Date of Award
Bachelor of Arts
Germans, war prisoners, relief, tolerance, community
When Europe was thrown into conflict in 1939, German Americans feared treatment reminiscent of the discriminatory practices of World War I. Recent immigrants were in an especially difficult position, as they sought to remain loyal to their adopted country, while also desiring to assist those affected by the war abroad. In answer to this dilemma, Emil Auer, a native of Munich and naturalized resident of Buffalo, New York, formed a war relief organization in 1940. Initially focusing its efforts on the British Commonwealth camps established in Canada, the American Aid for German War Prisoners grew to assist Axis soldiers and internees imprisoned worldwide. Closely scrutinized by the government before and after American entrance into the war, the group emphasized its humanitarian intentions to preempt disapproval. Nevertheless, the President’s War Relief Control Board pursued a campaign of consolidation among philanthropic organizations, and revoked Auer’s permit in 1943. However, the American Aid for German War Prisoners reflected a growing tolerance for German Americans, as the effort came to signify the reemergence and greater acceptance of a cohesive ethnic community. This thesis traces the progress of the relief organization through its rise, expansion, investigation, and dissolution. Research draws upon government documents, association newsletters, and personal correspondences housed in the New York State Library in Albany, New York City Public Library, and National Archives in College Park, Maryland. Most notably, this work reflects upon the evolution of the German American community through a humanitarian effort that concurrently supported both German heritage and American patriotism.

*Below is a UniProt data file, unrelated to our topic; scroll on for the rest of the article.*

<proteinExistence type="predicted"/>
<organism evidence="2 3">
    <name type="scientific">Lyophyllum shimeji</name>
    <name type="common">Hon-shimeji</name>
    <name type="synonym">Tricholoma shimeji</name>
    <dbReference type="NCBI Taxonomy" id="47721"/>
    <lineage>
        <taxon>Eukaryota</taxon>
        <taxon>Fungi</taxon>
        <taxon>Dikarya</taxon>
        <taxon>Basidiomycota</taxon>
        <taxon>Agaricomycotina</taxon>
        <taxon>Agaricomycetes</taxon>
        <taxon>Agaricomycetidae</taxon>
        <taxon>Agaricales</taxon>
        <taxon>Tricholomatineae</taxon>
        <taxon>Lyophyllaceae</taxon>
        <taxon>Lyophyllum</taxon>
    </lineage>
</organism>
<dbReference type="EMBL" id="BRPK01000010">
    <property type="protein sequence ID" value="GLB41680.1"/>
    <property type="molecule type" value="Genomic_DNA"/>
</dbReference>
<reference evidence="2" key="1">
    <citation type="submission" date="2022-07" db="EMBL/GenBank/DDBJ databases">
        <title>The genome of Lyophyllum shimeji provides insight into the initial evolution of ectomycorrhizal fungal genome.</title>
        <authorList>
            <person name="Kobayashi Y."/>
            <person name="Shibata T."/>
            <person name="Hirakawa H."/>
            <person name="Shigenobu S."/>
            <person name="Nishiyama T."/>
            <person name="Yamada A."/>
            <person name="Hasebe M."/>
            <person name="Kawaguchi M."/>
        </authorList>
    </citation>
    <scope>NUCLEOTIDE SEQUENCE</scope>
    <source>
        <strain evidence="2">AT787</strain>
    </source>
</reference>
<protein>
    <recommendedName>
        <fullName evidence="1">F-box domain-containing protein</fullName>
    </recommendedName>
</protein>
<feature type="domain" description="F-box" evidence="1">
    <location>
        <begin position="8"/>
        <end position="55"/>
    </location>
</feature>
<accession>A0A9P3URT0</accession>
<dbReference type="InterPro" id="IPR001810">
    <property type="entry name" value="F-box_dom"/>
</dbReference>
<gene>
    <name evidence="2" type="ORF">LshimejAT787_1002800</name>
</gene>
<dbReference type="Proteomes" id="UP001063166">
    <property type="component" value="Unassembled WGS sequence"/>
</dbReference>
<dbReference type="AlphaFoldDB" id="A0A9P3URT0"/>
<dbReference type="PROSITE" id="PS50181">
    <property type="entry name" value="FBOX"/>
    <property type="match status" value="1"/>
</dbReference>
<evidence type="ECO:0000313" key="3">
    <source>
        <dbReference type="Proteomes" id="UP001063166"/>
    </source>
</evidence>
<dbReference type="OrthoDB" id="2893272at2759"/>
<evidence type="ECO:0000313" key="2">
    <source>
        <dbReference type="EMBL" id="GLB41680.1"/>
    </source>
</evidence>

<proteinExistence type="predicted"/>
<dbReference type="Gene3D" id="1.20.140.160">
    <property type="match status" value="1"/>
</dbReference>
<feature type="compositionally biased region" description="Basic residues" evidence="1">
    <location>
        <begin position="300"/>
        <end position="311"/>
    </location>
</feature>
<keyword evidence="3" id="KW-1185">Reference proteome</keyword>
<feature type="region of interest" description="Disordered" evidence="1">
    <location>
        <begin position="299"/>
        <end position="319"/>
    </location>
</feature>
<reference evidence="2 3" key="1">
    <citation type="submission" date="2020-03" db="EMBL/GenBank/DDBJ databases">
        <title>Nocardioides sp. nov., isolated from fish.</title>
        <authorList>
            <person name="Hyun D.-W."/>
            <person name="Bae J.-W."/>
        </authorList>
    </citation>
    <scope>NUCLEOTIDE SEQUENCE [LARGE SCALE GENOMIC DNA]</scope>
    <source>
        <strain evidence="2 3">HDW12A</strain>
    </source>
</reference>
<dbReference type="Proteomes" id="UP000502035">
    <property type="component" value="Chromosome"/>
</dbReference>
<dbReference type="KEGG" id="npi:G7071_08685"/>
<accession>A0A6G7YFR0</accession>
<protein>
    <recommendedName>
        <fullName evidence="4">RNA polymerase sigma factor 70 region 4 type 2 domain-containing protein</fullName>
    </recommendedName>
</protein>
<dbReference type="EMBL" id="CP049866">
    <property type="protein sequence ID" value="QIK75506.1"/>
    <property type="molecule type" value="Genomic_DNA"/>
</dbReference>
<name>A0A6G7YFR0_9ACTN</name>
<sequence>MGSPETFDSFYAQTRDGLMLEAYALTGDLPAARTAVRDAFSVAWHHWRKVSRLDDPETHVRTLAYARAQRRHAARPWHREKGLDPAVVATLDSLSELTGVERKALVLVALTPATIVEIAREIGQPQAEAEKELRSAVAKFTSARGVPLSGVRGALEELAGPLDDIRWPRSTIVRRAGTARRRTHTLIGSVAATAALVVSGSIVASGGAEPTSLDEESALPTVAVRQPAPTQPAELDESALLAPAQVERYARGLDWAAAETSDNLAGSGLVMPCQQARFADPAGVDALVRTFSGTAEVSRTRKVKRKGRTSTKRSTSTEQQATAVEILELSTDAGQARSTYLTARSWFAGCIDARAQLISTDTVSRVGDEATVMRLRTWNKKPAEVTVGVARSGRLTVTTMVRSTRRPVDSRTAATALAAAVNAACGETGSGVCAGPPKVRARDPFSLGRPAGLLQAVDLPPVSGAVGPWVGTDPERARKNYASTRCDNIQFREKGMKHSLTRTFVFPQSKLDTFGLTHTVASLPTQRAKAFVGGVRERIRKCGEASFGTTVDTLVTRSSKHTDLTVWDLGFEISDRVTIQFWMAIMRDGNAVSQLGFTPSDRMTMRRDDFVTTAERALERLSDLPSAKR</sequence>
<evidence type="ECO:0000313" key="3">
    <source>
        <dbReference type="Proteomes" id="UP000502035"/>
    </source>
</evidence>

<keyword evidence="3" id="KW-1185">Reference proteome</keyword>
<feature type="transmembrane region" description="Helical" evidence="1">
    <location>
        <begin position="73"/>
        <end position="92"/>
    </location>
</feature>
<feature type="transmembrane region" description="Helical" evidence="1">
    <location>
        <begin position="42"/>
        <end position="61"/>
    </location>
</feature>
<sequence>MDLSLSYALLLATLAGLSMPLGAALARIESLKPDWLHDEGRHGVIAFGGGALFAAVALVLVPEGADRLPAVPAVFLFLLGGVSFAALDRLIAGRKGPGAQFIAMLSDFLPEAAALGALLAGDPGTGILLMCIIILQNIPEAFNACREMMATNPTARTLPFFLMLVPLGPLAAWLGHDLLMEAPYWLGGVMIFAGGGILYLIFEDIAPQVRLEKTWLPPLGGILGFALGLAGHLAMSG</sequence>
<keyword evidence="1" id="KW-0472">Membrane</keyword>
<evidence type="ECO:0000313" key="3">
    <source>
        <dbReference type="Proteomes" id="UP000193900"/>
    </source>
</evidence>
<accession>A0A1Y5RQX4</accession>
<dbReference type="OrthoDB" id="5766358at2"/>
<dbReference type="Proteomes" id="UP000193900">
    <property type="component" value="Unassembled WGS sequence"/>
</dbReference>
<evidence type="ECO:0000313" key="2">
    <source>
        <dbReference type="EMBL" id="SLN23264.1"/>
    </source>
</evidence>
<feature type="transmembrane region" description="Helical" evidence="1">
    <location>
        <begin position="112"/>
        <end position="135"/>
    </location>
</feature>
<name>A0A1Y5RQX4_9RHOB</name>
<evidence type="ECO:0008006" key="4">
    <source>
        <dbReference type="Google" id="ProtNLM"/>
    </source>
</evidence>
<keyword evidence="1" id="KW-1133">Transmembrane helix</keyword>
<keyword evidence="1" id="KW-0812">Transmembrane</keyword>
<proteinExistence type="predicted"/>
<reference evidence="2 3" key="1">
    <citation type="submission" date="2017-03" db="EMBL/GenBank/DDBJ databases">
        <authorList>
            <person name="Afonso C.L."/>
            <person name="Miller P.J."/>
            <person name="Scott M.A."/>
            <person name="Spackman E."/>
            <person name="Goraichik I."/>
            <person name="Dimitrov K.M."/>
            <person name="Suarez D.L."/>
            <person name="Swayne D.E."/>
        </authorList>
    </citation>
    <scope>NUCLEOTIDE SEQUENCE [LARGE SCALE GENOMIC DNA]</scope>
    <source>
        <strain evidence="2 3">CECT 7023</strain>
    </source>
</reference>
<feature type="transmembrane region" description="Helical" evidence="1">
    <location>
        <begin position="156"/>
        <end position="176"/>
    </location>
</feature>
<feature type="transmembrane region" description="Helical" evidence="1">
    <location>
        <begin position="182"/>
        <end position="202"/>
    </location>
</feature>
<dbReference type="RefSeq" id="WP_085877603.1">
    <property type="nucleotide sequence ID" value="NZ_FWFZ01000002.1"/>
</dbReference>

Fugger, Erica, "American Aid for German War Prisoners: Humanitarian Relief as Reconciliation between Heritage and Patriotism" (2012). Honors Theses. 927.